l) This episode presents the Samaritan Woman as the
first missionary. (NJBC p. 956) (also Brown, Community of Beloved
Disciple, Woman in John)
2) The Sanaritan woman is offered to us as a person really meeting Jesus: growth in faith, from isolation to faith, to mission. Jesus a person who knows the heart, is receptive and non-judgmental.
3) Obstacles to meeting persons: prejudices, race,
family, past disagreements, sex of the person, other things that put us
off, sarcasm, abrasive, etc.
4) Emphasis of commentators on immorality of woman,
doesn’t occupy Jesus. Seeing her raising question of place of worship
as a way to deflect conversation from her personal life. So taken by
Jesus (prophet) that addresses to him the question preoccupying
5) As true missionary, helps people to come to Jesus.
Her importance decreases as they come into personal contact with Jesus.
True disciple and missionary.
6) The challenges of the Samaritan woman are ours: to
come to recognize who it is that speaks when Jesus speaks, and must ask
Jesus for living waters.
7) Jesus never gets a drink from her, but she gets
living water from him.
8) Our faith journey like Samaritan woman’s includes
questions: Greater than Jacob? Could this be the Messiah?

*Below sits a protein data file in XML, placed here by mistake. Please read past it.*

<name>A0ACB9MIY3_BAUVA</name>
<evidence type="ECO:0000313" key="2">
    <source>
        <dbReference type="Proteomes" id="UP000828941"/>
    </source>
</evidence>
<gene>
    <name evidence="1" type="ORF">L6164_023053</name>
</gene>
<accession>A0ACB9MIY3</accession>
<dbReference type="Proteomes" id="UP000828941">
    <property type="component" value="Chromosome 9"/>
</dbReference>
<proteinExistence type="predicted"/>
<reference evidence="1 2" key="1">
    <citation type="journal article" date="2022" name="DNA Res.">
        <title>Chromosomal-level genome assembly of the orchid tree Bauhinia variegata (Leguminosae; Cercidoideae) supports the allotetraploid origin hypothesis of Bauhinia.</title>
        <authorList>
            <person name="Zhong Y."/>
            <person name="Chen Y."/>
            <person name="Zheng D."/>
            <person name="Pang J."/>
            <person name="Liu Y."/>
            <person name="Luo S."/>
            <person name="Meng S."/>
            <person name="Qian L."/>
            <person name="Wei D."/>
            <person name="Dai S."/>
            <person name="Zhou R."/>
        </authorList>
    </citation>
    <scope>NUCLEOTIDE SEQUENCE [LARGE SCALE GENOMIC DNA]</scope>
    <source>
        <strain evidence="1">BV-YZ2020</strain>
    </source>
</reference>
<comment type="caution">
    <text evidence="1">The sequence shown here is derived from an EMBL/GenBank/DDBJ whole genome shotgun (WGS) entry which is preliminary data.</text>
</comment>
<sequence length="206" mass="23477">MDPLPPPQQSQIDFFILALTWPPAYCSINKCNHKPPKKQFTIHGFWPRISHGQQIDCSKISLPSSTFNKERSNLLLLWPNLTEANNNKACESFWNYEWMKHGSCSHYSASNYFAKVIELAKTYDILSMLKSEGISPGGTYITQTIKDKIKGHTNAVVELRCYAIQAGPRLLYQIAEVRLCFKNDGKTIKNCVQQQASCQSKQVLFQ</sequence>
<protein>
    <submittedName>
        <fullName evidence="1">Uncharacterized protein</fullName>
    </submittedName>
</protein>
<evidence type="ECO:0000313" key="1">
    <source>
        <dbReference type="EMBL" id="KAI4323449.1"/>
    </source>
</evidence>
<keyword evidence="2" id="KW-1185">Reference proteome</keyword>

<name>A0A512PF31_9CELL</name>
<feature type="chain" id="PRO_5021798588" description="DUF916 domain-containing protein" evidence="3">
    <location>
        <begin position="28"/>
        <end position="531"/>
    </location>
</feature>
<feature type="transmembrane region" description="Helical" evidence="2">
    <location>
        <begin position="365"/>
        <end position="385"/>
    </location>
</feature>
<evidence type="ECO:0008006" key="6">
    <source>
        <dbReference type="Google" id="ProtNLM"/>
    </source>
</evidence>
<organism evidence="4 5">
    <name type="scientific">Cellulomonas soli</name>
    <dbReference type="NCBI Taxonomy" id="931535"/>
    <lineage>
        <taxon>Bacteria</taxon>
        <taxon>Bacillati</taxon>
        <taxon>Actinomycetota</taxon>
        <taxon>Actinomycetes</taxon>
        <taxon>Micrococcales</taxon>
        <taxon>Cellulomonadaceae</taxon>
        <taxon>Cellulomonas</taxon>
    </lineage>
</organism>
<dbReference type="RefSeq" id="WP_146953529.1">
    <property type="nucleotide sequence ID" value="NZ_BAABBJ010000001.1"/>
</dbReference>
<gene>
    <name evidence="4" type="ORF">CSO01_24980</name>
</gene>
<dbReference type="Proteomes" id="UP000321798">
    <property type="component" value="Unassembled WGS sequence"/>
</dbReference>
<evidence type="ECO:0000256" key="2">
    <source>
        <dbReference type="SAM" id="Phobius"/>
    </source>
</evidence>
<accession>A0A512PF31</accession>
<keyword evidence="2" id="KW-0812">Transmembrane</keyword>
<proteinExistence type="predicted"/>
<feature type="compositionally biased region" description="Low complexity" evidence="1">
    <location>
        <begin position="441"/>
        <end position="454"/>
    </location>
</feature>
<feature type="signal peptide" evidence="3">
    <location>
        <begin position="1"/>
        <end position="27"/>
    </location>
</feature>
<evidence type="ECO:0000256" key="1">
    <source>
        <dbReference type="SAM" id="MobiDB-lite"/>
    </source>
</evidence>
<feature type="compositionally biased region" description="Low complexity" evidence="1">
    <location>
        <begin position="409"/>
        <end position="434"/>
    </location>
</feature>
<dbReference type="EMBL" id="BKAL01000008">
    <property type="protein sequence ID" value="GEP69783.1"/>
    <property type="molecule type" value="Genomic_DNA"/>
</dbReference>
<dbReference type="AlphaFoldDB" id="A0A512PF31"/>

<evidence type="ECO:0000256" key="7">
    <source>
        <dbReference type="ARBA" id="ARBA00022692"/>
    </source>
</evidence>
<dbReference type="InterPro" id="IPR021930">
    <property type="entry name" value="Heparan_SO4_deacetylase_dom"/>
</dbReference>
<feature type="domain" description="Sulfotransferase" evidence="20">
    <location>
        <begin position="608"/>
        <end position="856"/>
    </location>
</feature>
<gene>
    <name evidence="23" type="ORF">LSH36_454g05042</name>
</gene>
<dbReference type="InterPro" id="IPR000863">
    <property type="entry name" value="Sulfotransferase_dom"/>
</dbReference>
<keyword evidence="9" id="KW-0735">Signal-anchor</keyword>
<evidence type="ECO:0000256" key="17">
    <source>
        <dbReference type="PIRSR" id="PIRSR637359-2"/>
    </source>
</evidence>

9) Emotions of Samaritan woman: suspicion, fear (9),
to almost brassy defiance (ll-l2), to a complex mix of intelligent
curiosity and blank misunderstanding, to half-hearted deviousness (l5),
to total & selfless enthusiasm and commitment.
Development of Homily: Samaritan woman.
l) Go through the various names or titles that the woman uses for Jesus.
2) Go through the various attitudes the woman reveals at the different
moments of the encounter, meeting.
3) What does it mean for us?
a) In life we have many different meetings every day, the majority
of them are routine, superficial. Good morning. How are you? I’m
fine, how are you? I’m fine. Have a good day. I hope that all of us
have some more profound meetings in our life.
b) The meeting of Jesus and the Samaritan woman is more than a
superficial or routine meeting. Why? What accounts for this?
(a) it isn’t as though this meeting is without obstacles. What